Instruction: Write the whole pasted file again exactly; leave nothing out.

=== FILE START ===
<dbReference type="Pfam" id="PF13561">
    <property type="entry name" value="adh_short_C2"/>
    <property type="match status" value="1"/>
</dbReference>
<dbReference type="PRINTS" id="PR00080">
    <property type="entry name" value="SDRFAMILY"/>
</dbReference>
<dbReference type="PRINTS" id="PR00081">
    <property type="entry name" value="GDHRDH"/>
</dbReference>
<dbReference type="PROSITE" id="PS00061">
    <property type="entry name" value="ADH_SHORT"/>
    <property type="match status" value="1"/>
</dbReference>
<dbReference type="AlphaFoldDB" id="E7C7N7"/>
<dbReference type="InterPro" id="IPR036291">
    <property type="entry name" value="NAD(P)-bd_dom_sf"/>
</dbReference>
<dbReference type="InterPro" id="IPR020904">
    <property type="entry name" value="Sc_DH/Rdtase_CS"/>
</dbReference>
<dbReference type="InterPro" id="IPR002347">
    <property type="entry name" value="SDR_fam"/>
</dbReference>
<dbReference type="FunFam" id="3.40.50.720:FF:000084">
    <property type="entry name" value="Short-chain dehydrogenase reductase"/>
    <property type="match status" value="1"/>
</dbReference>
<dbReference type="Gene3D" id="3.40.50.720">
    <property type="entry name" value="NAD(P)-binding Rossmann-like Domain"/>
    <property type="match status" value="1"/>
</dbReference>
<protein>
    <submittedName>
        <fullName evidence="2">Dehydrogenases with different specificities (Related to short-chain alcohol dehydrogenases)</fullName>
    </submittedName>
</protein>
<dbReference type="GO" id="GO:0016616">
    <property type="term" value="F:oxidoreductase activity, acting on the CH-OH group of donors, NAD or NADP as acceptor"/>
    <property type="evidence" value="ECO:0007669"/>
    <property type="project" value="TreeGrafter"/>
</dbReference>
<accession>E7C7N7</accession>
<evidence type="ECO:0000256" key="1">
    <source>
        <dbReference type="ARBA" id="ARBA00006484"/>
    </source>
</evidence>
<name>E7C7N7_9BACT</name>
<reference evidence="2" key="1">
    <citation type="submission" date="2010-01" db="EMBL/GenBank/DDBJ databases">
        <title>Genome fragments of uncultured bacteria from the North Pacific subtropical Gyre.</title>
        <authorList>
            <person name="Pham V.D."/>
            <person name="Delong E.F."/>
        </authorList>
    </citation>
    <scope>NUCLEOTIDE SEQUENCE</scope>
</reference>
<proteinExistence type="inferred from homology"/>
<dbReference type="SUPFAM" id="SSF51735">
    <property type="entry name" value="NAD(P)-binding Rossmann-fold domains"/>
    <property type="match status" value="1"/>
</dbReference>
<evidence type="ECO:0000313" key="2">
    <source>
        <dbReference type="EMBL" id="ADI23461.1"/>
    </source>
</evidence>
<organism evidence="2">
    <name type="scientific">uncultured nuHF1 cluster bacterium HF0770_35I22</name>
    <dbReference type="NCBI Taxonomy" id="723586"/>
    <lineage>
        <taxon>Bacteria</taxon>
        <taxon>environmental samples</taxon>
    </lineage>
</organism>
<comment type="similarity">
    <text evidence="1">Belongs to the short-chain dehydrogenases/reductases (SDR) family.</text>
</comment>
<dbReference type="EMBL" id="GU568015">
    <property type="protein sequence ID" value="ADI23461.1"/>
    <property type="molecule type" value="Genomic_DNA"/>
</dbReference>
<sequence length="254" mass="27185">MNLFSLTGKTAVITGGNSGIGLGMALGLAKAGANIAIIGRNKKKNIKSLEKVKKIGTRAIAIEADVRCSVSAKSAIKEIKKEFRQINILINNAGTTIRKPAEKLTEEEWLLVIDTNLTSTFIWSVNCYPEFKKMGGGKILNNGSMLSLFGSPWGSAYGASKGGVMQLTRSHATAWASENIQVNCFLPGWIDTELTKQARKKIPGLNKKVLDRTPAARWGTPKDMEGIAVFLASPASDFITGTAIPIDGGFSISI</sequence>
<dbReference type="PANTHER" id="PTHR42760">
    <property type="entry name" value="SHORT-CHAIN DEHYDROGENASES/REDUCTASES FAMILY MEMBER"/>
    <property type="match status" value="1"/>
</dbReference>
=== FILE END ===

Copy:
<dbReference type="Pfam" id="PF13561">
    <property type="entry name" value="adh_short_C2"/>
    <property type="match status" value="1"/>
</dbReference>
<dbReference type="PRINTS" id="PR00080">
    <property type="entry name" value="SDRFAMILY"/>
</dbReference>
<dbReference type="PRINTS" id="PR00081">
    <property type="entry name" value="GDHRDH"/>
</dbReference>
<dbReference type="PROSITE" id="PS00061">
    <property type="entry name" value="ADH_SHORT"/>
    <property type="match status" value="1"/>
</dbReference>
<dbReference type="AlphaFoldDB" id="E7C7N7"/>
<dbReference type="InterPro" id="IPR036291">
    <property type="entry name" value="NAD(P)-bd_dom_sf"/>
</dbReference>
<dbReference type="InterPro" id="IPR020904">
    <property type="entry name" value="Sc_DH/Rdtase_CS"/>
</dbReference>
<dbReference type="InterPro" id="IPR002347">
    <property type="entry name" value="SDR_fam"/>
</dbReference>
<dbReference type="FunFam" id="3.40.50.720:FF:000084">
    <property type="entry name" value="Short-chain dehydrogenase reductase"/>
    <property type="match status" value="1"/>
</dbReference>
<dbReference type="Gene3D" id="3.40.50.720">
    <property type="entry name" value="NAD(P)-binding Rossmann-like Domain"/>
    <property type="match status" value="1"/>
</dbReference>
<protein>
    <submittedName>
        <fullName evidence="2">Dehydrogenases with different specificities (Related to short-chain alcohol dehydrogenases)</fullName>
    </submittedName>
</protein>
<dbReference type="GO" id="GO:0016616">
    <property type="term" value="F:oxidoreductase activity, acting on the CH-OH group of donors, NAD or NADP as acceptor"/>
    <property type="evidence" value="ECO:0007669"/>
    <property type="project" value="TreeGrafter"/>
</dbReference>
<accession>E7C7N7</accession>
<evidence type="ECO:0000256" key="1">
    <source>
        <dbReference type="ARBA" id="ARBA00006484"/>
    </source>
</evidence>
<name>E7C7N7_9BACT</name>
<reference evidence="2" key="1">
    <citation type="submission" date="2010-01" db="EMBL/GenBank/DDBJ databases">
        <title>Genome fragments of uncultured bacteria from the North Pacific subtropical Gyre.</title>
        <authorList>
            <person name="Pham V.D."/>
            <person name="Delong E.F."/>
        </authorList>
    </citation>
    <scope>NUCLEOTIDE SEQUENCE</scope>
</reference>
<proteinExistence type="inferred from homology"/>
<dbReference type="SUPFAM" id="SSF51735">
    <property type="entry name" value="NAD(P)-binding Rossmann-fold domains"/>
    <property type="match status" value="1"/>
</dbReference>
<evidence type="ECO:0000313" key="2">
    <source>
        <dbReference type="EMBL" id="ADI23461.1"/>
    </source>
</evidence>
<organism evidence="2">
    <name type="scientific">uncultured nuHF1 cluster bacterium HF0770_35I22</name>
    <dbReference type="NCBI Taxonomy" id="723586"/>
    <lineage>
        <taxon>Bacteria</taxon>
        <taxon>environmental samples</taxon>
    </lineage>
</organism>
<comment type="similarity">
    <text evidence="1">Belongs to the short-chain dehydrogenases/reductases (SDR) family.</text>
</comment>
<dbReference type="EMBL" id="GU568015">
    <property type="protein sequence ID" value="ADI23461.1"/>
    <property type="molecule type" value="Genomic_DNA"/>
</dbReference>
<sequence length="254" mass="27185">MNLFSLTGKTAVITGGNSGIGLGMALGLAKAGANIAIIGRNKKKNIKSLEKVKKIGTRAIAIEADVRCSVSAKSAIKEIKKEFRQINILINNAGTTIRKPAEKLTEEEWLLVIDTNLTSTFIWSVNCYPEFKKMGGGKILNNGSMLSLFGSPWGSAYGASKGGVMQLTRSHATAWASENIQVNCFLPGWIDTELTKQARKKIPGLNKKVLDRTPAARWGTPKDMEGIAVFLASPASDFITGTAIPIDGGFSISI</sequence>
<dbReference type="PANTHER" id="PTHR42760">
    <property type="entry name" value="SHORT-CHAIN DEHYDROGENASES/REDUCTASES FAMILY MEMBER"/>
    <property type="match status" value="1"/>
</dbReference>